To prepare for this article, please read my previous posting, Why Gratitude, What You Haven’t Been Told.
Forgiveness is probably the most misunderstood concept of the last few thousand years, and thus the cause of endless suffering, from devastating wars to wretched lives and life destroying illnesses. If just this article alone were to be accepted by 1/10 of the population, the world would instantly, miraculously, literally become a ‘heaven on earth’.
Every one of us has been in situations where we feel that we have been wronged, whether by an individual, a group, a social system, or even by God.
And every one of us has been tempted to see ourselves as victims. Nearly all of us have then felt anger, and most of us have sought revenge, either directly or indirectly. Others have harboured the poisonous feelings within, often fantacizing or simply wishing ill on the other, or even deciding on behalf of some punishing God that that person will be punished.
Yet others of us decide that as ‘good’ people/Christians/Buddhists or whatever we believe is good, that we should forgive the thief, murderer, rapist or other perpetrator of their deed. After all, those are the teachings of Jesus Christ, as well as other great teachers throughout time and earth space.
Yes, forgiveness has been taught, but those that taught it did not intend forgiveness to be in any way linked with goodness, kindness or even love. Not directly, in any case. In fact, the greatest teachers who taught forgiveness were beyond such judgmental polarities of ‘good’ and ‘bad’, warning of the dangers of judgment, regardless whether of self, another or companions.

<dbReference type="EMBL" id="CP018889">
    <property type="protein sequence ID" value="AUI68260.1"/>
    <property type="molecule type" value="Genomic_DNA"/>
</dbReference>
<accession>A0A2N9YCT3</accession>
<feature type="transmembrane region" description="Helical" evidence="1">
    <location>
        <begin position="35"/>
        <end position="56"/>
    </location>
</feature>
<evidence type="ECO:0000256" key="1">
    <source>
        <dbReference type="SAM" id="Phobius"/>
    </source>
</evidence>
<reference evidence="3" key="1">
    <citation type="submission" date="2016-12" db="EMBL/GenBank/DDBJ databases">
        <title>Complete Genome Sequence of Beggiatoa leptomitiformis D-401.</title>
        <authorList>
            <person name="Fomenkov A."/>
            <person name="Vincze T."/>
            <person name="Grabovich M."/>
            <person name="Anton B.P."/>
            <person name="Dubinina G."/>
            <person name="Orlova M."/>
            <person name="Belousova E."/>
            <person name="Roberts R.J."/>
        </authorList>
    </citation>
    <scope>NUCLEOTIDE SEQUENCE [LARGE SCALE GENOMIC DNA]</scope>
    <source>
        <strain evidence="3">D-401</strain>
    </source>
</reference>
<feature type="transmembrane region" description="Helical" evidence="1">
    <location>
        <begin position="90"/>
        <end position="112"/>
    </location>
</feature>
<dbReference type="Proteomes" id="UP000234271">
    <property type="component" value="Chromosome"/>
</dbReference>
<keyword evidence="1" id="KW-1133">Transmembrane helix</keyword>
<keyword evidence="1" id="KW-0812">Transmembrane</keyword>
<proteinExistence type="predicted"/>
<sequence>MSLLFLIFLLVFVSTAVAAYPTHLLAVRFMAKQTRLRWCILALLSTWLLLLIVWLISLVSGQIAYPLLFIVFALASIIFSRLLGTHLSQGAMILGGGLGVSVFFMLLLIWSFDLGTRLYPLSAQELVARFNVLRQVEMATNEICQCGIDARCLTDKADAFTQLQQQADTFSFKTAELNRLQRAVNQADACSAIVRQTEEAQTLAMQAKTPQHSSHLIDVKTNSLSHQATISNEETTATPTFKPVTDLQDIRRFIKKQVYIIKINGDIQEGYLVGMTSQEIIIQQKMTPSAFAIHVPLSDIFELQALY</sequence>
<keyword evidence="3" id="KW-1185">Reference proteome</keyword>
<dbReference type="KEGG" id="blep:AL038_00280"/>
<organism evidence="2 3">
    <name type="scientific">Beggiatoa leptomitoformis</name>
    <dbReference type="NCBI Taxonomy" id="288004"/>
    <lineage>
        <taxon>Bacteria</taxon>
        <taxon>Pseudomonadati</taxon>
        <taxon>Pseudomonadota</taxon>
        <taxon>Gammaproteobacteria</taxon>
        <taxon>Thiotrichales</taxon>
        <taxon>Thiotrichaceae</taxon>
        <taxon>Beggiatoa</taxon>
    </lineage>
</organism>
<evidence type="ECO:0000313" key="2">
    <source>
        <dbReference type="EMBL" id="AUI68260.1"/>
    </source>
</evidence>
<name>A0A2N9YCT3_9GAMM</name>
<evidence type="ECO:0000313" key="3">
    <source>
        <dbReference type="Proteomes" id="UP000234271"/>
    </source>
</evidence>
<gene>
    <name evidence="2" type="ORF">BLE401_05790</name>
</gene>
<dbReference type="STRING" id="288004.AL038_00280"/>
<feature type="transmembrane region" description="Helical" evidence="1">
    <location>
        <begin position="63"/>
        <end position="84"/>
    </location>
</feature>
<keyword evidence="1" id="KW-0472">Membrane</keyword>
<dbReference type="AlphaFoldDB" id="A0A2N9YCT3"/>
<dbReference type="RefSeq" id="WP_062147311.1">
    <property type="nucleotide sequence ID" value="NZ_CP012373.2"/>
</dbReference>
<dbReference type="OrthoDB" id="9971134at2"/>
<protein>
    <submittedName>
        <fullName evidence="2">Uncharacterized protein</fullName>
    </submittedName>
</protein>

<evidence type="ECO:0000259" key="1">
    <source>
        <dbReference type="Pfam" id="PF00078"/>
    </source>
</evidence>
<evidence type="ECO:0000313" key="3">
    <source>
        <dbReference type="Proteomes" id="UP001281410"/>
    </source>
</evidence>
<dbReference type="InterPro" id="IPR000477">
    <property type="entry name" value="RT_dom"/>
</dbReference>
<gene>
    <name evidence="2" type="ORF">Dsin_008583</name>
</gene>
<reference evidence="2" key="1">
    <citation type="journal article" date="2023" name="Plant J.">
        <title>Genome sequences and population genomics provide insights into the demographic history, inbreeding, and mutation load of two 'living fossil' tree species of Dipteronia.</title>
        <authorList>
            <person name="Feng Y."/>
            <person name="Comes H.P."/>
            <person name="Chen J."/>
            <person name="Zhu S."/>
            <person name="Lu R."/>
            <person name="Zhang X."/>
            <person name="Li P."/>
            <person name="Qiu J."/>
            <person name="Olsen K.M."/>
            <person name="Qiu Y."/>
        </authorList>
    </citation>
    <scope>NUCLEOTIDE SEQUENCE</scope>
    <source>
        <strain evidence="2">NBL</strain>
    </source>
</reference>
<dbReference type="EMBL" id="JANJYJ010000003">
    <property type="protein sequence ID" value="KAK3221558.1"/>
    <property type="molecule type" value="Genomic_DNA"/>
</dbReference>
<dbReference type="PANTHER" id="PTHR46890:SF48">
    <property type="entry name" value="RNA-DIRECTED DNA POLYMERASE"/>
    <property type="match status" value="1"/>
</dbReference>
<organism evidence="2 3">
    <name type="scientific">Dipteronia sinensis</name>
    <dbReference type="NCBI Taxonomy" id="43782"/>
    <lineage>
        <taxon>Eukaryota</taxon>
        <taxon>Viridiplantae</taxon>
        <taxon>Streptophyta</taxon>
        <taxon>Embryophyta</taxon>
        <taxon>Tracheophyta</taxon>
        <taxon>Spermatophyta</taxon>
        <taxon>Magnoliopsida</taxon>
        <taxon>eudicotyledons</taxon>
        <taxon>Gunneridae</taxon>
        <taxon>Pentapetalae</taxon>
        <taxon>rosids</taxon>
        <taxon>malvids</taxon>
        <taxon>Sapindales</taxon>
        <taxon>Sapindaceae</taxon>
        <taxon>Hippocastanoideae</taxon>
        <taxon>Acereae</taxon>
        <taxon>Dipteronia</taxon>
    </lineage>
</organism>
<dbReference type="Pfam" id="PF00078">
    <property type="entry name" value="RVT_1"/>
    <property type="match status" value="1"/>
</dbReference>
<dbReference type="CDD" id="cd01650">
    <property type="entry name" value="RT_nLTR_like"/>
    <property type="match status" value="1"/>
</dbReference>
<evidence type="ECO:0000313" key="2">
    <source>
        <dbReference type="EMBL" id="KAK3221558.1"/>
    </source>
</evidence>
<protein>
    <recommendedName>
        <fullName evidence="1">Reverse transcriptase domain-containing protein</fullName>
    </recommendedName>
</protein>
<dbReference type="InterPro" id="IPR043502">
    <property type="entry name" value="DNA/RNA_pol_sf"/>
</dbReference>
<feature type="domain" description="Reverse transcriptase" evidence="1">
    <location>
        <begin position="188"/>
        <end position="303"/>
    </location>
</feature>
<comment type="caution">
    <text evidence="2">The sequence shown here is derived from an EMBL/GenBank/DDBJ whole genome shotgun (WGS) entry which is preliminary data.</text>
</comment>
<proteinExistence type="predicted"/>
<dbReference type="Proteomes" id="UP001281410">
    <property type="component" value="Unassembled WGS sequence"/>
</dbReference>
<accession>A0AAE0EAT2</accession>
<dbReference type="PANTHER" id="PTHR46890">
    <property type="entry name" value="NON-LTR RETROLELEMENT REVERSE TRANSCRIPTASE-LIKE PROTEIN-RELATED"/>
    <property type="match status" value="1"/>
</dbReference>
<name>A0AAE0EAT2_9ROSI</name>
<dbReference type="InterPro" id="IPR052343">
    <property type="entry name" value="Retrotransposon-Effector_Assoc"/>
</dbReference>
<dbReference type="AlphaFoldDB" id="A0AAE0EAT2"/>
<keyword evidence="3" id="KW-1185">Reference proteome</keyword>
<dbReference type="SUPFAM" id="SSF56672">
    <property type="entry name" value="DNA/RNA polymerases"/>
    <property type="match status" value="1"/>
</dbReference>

Forgiveness is not to be linked to “Goodness”
Let’s see what happens when you try to be a good person, Christian, or ‘good’ whatever by ‘forgiving’. This ‘forgiving’ involves certain basic assumptions, the first that you are ‘good’, and the other, ‘bad’, The second, more fundamental one is that you are a victim, a victim of another, or of fate, ‘karma’ or some other victimizing force which has singled you out. Not, as you truly are, a co-creator of your Life Circumstances.
What then is forgiveness, its purpose, and its benefits?
Forgiveness, to put it simply, is the act of refusing to invest time and energy in a person or circumstance that you see as being outside of your-self. This frees your energy to focus instead on promoting your own joy unconditionally.
In order to do this requires, nay, demands one thing; the unremitting commitment to be fully powerful and self determining. Not giving any of your power away.
Many people foolishly think that revenge is the ‘manly/strong/honourable’ way of putting grievances right. In light of our path we can see it is the precise opposite. Revenge is the total delegation of power to another, to the extent of creating even further turbulence in your life, with con-sequences (con=with), whether legal, psycho-spiritual, counter revenge or all of these which could not only affect you, but your family and others who care for you.
Revenge is the Total Delegation of Power to Another
Road rage is a simple fast developing example, where many a traffic indiscretion has started a sequence from cursing to somebody being killed. How do you respond when someone commits a traffic indiscretion? Have you noticed the state of your body, your heartbeat, blood pressure your expression, your driving ability, your behaviour etc, when you react indignantly, as opposed to just driving on, retaining your peace and composure? Notice how you drive when you drive in a hurry or bad mood compared to when you feel serene.
If you have read the article on gratitude and are now reading this one, would it be fair to assume that you are by implication accepting that we are co responsible, in a conscious or unconscious way, for our life circumstances?